Breast Cancer Patients Paying It Forward
I have met so many breast cancer patients paying it forward after they have been diagnosed with the disease. I see these pay it forward breast cancer survivors writing blogs and sharing their lived experience. Some breast cancer survivors have opened nonprofit organizations to support and assist others going through healing and recovering from the devastation this disease can have on a person. Still others have become fierce advocates. They research and explore the science of breast cancer, clinical trials or they “go to the hill” to make policy changes in breast cancer care. It is inspiring and honestly keeps me focused and stimulated to continue my own DiepCFoundation work.
I was recently the beneficiary of a breast cancer patient paying it forward from her own nonprofit organization, Nadia Strong, Beautiful Beyond Breast Cancer. Nadia’s mission is to empower women through breast cancer with her gift of photography. She invites breast cancer survivors to do a photo shoot. They are at various stages in their diagnosis from those in treatment to those, like me, who are now in the life-long survivor-ship club.
I will admit the day I went for the photo shoot I didn’t feel completely prepared. I had a lot of projects on my agenda I was working on. I just returned from recent travel for my own advocacy work. But, I rallied and fixed my hair and applied my makeup even though I was thinking about all the other things I should be doing.
I grabbed some clothes out of the closet. Nadia wanted me to bring bright, colorful clothing. It was an overcast day. I couldn’t help wondering on the way out to the resort where the photo shoot would be done, if the skies were going to dampen the effects of the photography.
My Pay It Forward Experience
When I arrived at Lowe’s Ventana Canyon Resort, Nadia was there smiling with camera in hand ready to go. What I soon realized is, she has a quick, artistic sense of beauty. We photographed most of the pictures outside. She noticed color, backdrop, nature, and the best lighting. Her lens quickly began clicking photos. She would take a quick look at the results on her very complex camera and encouragingly remark, “Oh beautiful! Look at this! You look gorgeous!” Her comments fueled my energy and put me at ease as we moved around the resort to find more beautiful backdrops to take pictures. It became fun and uplifting!
Nadia downloaded the photos and shared them on her Facebook page. I shared Nadia’s post to the Journey, a Facebook group I started and administer for those seeking information about breast reconstruction. I received so many complimentary remarks from members that quite honestly made me blush but understandably uplifted my spirits. The most poignant remark was from one survivor who obviously was in the middle of treatments. This is what she said, “Beautiful pix, I pray I feel/look that good after everything is over.”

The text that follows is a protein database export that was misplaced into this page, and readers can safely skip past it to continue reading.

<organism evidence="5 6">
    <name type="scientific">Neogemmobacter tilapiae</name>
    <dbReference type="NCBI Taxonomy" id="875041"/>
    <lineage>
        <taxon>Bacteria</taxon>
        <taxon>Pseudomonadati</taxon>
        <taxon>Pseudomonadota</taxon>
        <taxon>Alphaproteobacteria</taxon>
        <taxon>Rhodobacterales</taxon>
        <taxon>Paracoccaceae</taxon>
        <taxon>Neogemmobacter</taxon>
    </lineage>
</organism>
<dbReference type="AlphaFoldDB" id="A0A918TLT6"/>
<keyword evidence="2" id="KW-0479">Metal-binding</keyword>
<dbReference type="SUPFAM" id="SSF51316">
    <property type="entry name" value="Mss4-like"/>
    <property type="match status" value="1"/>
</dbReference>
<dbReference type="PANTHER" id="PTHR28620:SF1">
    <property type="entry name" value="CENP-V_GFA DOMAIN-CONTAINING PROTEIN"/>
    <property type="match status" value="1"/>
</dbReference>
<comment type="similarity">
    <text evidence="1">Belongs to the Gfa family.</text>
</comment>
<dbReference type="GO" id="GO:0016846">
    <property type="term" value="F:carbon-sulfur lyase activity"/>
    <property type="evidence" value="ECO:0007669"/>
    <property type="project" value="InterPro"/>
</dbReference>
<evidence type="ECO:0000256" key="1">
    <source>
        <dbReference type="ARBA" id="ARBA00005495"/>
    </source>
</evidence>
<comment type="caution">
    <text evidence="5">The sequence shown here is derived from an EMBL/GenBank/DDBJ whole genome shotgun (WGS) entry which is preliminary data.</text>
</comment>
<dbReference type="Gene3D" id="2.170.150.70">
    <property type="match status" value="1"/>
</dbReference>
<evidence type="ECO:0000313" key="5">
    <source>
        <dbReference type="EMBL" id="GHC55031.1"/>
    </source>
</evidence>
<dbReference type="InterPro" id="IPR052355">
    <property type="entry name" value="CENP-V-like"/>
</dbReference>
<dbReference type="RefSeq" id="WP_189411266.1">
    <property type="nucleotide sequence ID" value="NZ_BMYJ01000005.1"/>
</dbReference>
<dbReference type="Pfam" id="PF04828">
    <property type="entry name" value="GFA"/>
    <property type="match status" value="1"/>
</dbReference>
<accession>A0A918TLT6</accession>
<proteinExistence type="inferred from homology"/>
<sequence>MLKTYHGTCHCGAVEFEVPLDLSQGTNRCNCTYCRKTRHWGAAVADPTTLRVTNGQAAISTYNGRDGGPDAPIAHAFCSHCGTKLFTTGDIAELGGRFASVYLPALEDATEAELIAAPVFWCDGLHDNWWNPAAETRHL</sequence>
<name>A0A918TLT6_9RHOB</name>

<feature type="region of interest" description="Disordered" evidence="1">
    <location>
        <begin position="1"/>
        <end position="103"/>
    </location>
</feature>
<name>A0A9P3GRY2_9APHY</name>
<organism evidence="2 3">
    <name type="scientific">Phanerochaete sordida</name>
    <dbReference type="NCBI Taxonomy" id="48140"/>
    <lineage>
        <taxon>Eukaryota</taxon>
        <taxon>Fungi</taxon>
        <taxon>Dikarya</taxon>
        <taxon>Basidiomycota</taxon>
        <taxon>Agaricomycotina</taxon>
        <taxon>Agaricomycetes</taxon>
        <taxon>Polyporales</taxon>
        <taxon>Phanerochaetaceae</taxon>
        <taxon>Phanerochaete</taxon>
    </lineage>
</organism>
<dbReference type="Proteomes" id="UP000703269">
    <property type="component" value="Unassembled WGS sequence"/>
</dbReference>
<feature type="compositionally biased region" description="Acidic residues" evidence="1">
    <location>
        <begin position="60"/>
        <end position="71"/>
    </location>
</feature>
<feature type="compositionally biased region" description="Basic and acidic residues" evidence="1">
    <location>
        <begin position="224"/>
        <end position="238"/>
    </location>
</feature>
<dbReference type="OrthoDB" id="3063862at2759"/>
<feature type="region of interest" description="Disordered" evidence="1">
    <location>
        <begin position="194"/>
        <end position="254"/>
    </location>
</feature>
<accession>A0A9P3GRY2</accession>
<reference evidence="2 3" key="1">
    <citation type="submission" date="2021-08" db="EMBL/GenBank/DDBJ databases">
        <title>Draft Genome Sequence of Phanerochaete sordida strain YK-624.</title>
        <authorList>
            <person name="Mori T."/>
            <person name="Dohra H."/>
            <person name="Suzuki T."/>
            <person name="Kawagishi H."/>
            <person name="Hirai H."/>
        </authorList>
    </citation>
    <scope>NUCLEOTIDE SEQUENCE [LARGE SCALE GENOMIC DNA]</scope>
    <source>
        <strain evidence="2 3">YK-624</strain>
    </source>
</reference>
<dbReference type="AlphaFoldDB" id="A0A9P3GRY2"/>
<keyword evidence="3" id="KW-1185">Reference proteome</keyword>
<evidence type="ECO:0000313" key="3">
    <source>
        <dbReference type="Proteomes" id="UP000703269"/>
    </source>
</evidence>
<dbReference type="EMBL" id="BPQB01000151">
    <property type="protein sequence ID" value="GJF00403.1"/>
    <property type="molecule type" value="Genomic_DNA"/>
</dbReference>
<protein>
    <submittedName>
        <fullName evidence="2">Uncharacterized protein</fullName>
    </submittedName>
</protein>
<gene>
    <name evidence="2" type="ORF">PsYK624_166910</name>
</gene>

This is how I responded to her comment, “I am going to be writing a blog about this experience with Nadia. You’ll get to see some before/after photos of me during my chemo days. I hope it gives you hope. Patience is such a virtue in this process and I know that day will come for you, too. I wish you well.”
Her response, “Thank you so much. I can’t wait to see it.” I didn’t take many photos of myself during my first diagnosis in 2002. Now that I have a Foundation, there are days I feel like I take too many photos. But here they are. The photos of me bald are during chemotherapy in 2002. I felt weak and sick many days. The black bag I am holding with my middle finger up contains the chemotherapy that made me bald and feel less than healthy and beautiful. I wanted to do a collage of these photos and the ones Nadia took so viewers can see the transformation. The beautiful black scarf I am holding is from a dear friend. She also is a breast cancer survivor who had reconstruction. She mailed this warm scarf to me before I had my double mastectomy in May of 2014. I wrapped it around myself when I got home from the hospital to keep me warm after losing my breasts. Since traveling to PRMA in San Antonio for my DIEP flap surgery in December of 2014, I celebrate the beauty of how my breast reconstruction makes me feel. I wanted to wear this scarf in the photo shoot to symbolize that.
I leave you with the transformation that is the patience of survivor-ship. We know breast cancer ravages both the body and spirit. I encourage you to take a moment to embrace your beauty, no matter what form it takes, no matter what stage you are at in your breast cancer diagnosis.